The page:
The Executive Board is the main decision-making body in the Fund, sitting in “continuous session” (normally meeting two or three days each week). The 22 Executive Directors who composed the Board in the 1980s represented “constituencies” of from 1 to 24 countries. Executive Directors are officers of the Fund who either are appointed by their governments for an indefinite period (in the case of the largest countries) or are elected by one or more countries for fixed terms of two years. Directors are referred to in this History by their nationality, which by tradition is always within the constituency. Each Executive Director may be represented at Board meetings by his or her Alternate or by an Advisor or Assistant who has been designated as a Temporary Alternate.1
The Fund’s charter, drafted at Bretton Woods, New Hampshire, in July 1944, is its “Articles of Agreement.” Through 1989, the Articles were amended twice, as mentioned above.
The “First Amendment,” which took effect in 1969, introduced the SDR both as the unit of account of the Fund and as an unconditional line of credit for participating countries. Since that time, the Fund’s lending commitments are specified in SDRs, and disbursements may be made either in SDRs or in convertible currencies.2 Initially, the SDR was defined as the equivalent of the gold value of one U.S. dollar. In 1974, it was redefined as a basket of 16 currencies; in 1981, the basket was reduced to 5. (See Chapter 18.) Because the value of the SDR fluctuates daily relative to each currency and is little known outside the realm of international finance, this History generally gives the amounts of Fund credits and loans both in SDRs and in U.S. dollars.3
The “Second Amendment,” which took effect in 1978, ratified what is commonly known as the “floating exchange rate system.” Instead of specifying and maintaining a “par value” in terms of gold or the U.S. dollar, as before the amendment, each country specifies its own exchange rate policies, which may range from independent floating to pegging against the dollar or another currency (or group of currencies). The Second Amendment aims to promote a “stable system of exchange rates” (as distinguished in an undefined manner from stable exchange rates) through the exercise of “firm surveillance” by the IMF over each member’s exchange rate policies. Article IV, which was completely rewritten for this purpose, is frequently used as a metaphor for surveillance. (See Chapter 2.)
Each member country is assigned a “quota” that determines both voting rights and borrowing (or “access”) limits. (On this and the following points, see Chapter 17.) Originally, access to Fund resources was limited to 25 percent of quota in any 12-month period and 100 percent of quota cumulatively. Those limits were expanded over time and were always subject to exceptions, but the principle of basing each country’s limit on its quota was retained. When a country becomes a member or receives a quota increase, it pays in 25 percent (the “reserve tranche”; see below) of its quota or quota increase in internationally traded (convertible) currencies or SDRs. The remainder is credited as a bookkeeping entry to the country’s balance in the “General Resources Account” (GRA) at the Fund. Therefore, at the moment a country joins, the Fund’s “holdings of the member’s currency” equal 75 percent of the member’s quota. If a country has fully drawn out its reserve tranche and has not borrowed from the Fund, and if no other members have made net use of that currency in outstanding transactions with the Fund, then the Fund’s holdings of the country’s currency will equal 100 percent of quota.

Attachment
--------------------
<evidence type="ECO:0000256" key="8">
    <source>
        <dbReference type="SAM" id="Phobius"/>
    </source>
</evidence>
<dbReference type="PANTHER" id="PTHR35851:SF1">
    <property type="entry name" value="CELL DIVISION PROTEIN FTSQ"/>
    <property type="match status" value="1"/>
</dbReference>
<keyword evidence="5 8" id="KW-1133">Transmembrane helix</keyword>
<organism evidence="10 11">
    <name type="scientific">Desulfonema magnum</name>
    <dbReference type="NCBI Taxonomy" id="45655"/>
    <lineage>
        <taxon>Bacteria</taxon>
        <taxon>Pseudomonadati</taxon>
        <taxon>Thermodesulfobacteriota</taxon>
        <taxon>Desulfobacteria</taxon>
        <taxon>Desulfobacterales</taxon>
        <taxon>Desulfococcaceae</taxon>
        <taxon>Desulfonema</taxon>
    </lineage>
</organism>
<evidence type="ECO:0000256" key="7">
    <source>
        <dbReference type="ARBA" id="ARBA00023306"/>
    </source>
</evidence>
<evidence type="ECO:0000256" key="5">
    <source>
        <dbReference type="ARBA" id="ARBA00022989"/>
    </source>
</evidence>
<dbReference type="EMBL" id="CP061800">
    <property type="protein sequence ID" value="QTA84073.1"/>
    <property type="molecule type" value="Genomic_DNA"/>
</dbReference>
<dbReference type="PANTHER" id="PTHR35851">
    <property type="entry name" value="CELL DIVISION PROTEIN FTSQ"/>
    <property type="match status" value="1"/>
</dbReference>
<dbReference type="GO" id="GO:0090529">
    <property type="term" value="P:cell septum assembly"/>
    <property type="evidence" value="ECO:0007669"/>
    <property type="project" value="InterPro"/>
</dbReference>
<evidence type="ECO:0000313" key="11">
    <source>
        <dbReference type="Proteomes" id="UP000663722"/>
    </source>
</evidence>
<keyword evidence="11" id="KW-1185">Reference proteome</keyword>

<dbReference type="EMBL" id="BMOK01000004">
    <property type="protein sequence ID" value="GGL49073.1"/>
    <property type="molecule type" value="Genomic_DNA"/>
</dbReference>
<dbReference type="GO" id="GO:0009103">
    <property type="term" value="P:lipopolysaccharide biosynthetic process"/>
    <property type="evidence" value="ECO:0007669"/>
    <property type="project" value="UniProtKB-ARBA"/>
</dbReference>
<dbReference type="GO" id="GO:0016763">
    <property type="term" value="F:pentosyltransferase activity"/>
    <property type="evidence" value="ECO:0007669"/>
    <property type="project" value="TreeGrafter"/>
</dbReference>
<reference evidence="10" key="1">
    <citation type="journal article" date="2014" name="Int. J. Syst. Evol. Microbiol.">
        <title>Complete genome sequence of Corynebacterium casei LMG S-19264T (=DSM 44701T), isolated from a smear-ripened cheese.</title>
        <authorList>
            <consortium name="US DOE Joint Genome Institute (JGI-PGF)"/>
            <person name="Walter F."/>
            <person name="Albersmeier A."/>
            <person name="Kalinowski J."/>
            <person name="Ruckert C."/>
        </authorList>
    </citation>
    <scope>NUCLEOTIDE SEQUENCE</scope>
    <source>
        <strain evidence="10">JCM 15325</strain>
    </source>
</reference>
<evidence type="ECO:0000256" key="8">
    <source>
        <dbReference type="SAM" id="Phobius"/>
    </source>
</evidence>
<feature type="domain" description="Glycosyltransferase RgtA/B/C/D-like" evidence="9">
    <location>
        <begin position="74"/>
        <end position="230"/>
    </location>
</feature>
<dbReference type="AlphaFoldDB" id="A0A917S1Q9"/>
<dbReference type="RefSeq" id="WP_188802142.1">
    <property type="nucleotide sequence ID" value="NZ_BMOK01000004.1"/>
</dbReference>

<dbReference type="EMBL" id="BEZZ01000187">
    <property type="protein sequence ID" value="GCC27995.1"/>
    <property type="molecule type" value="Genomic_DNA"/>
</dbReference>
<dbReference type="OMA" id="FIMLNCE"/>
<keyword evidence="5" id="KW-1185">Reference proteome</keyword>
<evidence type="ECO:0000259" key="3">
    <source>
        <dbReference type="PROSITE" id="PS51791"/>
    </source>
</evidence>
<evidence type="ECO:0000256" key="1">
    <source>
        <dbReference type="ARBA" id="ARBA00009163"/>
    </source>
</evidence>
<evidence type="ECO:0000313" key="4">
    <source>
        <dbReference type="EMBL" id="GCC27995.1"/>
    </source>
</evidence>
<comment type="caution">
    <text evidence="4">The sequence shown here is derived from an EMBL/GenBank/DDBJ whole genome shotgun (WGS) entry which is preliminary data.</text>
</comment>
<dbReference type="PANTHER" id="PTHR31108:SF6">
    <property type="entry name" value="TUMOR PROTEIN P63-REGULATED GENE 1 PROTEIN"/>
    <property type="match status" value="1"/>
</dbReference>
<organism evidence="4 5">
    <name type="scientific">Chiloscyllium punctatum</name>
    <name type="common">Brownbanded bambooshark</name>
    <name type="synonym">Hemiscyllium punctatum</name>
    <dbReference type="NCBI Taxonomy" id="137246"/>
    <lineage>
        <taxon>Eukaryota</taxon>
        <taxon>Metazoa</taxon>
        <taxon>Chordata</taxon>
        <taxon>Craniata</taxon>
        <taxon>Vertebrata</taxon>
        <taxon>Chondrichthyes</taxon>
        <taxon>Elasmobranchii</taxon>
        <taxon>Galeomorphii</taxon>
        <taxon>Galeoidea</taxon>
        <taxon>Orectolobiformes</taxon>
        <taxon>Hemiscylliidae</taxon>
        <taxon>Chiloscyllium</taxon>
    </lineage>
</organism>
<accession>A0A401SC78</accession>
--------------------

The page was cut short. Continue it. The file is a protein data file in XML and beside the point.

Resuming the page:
Starting in 1952, the IMF began referring to “tranches” of access to the resources of the Fund, Each country had potential access to its “gold tranche” (the portion of its quota that it had paid in gold) and four “credit tranches,” each equivalent to 25 percent of quota. The only tranche mentioned in the Articles was the gold tranche, which was defined and given operational significance in the First Amendment. The credit tranches were defined and made operational only through Executive Board policy decisions on access to Fund resources. With the Second Amendment, the gold tranche was redefined as the “reserve tranche.”
Each member country has unconditional access to its reserve tranche, easy access to its first credit tranche, and access to higher levels of credit subject to increasingly strict “conditionality” or requirements to adjust economic policies.4 By the 1970s, when countries’ indebtedness to the Fund frequently exceeded 100 percent of quota, the individual tranches beyond the first lost operational significance, and most subsequent references distinguished only between the first credit tranche and the open-ended “upper credit tranches.” “Stand-by arrangements” (Fund commitments to lend specified amounts of money to member countries at specified intervals, subject to agreed conditions), drawings under which would raise the Fund’s holdings of a member’s currency above 125 percent, are referred to as upper-tranche arrangements.
Indebtedness to the Fund is generally measured by the Fund’s holdings of the member’s currency in excess of 100 percent of quota. Exceptions arise when a country chooses not to draw its reserve tranche before borrowing or draws on one of the Fund’s specialized “facilities”5 in circumstances when such drawings are permitted to “float” relative to the standard tranches. For example, until 1992, if a country borrowed the equivalent of 25 percent of its quota through the Compensatory Financing Facility (CFF), it could borrow another 25 percent under the general tranche policies and still be considered as having drawn only on its first credit tranche.